Gleb J. Albert, „The Charisma of World Revolution: Revolutionary Internationalism in Early Soviet Society, 1917–1927“

That the idea of world revolution was crucial for the Bolshevik leaders in the years following the 1917 revolution is a well-known fact. But what did the party’s rank and file make of it? How did it resonate with the general population? And what can a social history of international solidarity tell us about the transformation of Soviet society from NEP to Stalinism? This book undertakes the first in-depth analysis of the discourses and practices of internationalism in early Soviet society during the years of revolution, civil war and NEP, using forgotten archival materials and contemporary sources.

Translator: Zachary King

Gleb J. Albert, Dr. phil. (2014, Bielefeld University), is researcher and lecturer at the Department of History, University of Zurich. He is co-editor of The International Newsletter of Communist Studies and has published on early Soviet history, the Comintern and the international communist movement, and the history of software piracy and home computing.


Editorial Note

1 Introduction

2 ‘World Revolution’, the Bolsheviks and Soviet Society
 1 Bolshevik Internationalism through the World War and Revolution
 2 1918/19, 1923, 1926: Three World-Revolutionary ‘Windows of Opportunity’ in Their Soviet Reflection

3 Activists and the Charisma of World Revolution
 1 Activists, Opportunists and Functionaries: Types of Early Soviet Political Actors
 2 The World Revolution as a ‘Delightful Thing’
 3 Communist World Society or Russian Domination? Activists Imagine the Future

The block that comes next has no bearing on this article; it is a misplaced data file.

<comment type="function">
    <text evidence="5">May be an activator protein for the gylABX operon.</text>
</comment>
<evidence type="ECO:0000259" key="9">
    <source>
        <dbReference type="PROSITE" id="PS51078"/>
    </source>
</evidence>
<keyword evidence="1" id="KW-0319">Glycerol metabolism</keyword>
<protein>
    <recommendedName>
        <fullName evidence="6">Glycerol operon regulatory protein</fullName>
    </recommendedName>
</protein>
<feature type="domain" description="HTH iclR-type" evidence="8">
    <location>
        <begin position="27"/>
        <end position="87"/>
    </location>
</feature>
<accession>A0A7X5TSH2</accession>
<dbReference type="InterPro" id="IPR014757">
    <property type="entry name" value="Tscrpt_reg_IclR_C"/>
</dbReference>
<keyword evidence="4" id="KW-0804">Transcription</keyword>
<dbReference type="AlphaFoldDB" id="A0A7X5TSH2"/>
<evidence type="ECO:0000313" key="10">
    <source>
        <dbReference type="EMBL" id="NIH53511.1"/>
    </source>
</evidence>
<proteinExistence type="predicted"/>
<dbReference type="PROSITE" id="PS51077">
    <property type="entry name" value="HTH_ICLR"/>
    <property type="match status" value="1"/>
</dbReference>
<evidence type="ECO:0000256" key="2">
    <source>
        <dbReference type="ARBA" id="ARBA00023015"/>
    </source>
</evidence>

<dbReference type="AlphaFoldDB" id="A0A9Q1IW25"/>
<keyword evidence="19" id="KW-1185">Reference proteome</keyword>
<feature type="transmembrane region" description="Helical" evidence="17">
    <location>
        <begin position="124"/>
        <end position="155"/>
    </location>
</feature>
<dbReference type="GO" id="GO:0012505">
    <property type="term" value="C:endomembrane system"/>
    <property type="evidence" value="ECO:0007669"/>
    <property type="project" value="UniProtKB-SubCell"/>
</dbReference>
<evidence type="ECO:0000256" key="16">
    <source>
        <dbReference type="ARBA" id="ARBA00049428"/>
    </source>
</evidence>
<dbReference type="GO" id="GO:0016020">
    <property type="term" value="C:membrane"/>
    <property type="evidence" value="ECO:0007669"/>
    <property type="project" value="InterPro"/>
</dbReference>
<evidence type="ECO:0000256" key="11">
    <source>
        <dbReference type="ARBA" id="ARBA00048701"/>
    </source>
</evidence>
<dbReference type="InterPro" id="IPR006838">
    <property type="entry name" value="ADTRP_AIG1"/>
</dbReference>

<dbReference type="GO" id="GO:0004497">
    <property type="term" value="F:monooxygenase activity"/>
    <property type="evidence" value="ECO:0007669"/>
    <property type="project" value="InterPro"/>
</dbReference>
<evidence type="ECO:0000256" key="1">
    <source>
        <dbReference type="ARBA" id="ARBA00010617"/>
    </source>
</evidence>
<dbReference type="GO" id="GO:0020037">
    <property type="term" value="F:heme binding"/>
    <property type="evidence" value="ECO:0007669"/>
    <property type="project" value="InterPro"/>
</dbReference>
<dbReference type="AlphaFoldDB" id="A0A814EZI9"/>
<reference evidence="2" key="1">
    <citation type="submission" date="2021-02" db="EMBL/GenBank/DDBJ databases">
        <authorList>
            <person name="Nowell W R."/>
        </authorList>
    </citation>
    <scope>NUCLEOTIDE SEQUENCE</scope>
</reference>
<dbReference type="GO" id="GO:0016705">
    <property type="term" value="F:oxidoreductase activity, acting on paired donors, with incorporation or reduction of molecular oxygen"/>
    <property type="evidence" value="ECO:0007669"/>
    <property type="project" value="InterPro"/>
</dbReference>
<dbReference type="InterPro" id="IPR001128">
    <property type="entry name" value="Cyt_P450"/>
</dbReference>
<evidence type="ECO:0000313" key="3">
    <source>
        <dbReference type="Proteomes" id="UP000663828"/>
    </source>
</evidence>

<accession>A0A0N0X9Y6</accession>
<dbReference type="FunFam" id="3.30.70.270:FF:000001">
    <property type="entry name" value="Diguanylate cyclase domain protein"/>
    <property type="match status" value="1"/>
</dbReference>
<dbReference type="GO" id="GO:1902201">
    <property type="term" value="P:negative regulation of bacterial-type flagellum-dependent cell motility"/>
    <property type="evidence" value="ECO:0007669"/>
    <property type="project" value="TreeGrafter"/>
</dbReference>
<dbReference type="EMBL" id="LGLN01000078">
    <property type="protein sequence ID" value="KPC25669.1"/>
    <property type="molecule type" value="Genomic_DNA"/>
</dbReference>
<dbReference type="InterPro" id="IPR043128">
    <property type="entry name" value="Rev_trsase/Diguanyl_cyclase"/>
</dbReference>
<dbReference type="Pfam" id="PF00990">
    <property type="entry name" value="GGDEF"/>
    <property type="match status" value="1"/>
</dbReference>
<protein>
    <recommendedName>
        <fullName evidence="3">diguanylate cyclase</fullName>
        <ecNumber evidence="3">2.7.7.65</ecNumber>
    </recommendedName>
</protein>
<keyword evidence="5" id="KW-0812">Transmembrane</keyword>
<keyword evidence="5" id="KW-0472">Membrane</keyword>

4 Internationalist Practices I: Charisma and Activism between the Revolution and NEP
 1 Informing, Performing and Intervening: Public Speech about the World Revolution
 2 Internationalist Greeting Messages and Their Authors
 3 The Bolshevik Provincial Press: From Activist Mouthpiece to ‘Mass’ Newspaper

5 Internationalism and the Soviet ‘Masses’
 1 Ways and Means of Transmitting Internationalist Knowledge
 2 Reactions of the ‘Masses’: Disinterest, Resistance, Appropriation

6 MOPR: The Institutionalisation of International Solidarity in the obshchestvennost’

7 International Practices II: Activism and obshchestvennost’ from NEP to Stalinism
 1 Donations and Fundraising: Class Solidarity, Philanthropy and Entertainment
 2 Objects and Subjects of ‘Shefstvo’: Comparing Two Types of International Sponsorship
 3 Internationalist Pen Pal Correspondence – Collective and Individual
 4 Banners Wanted: The Twists and Turns of International Flag Exchange
 5 Dealing with Comrades from Abroad: Foreign Representatives of the Labour Movement in the Soviet Union

8 A Practice Forestalled: Going Abroad for the World Revolution

9 Concluding Remarks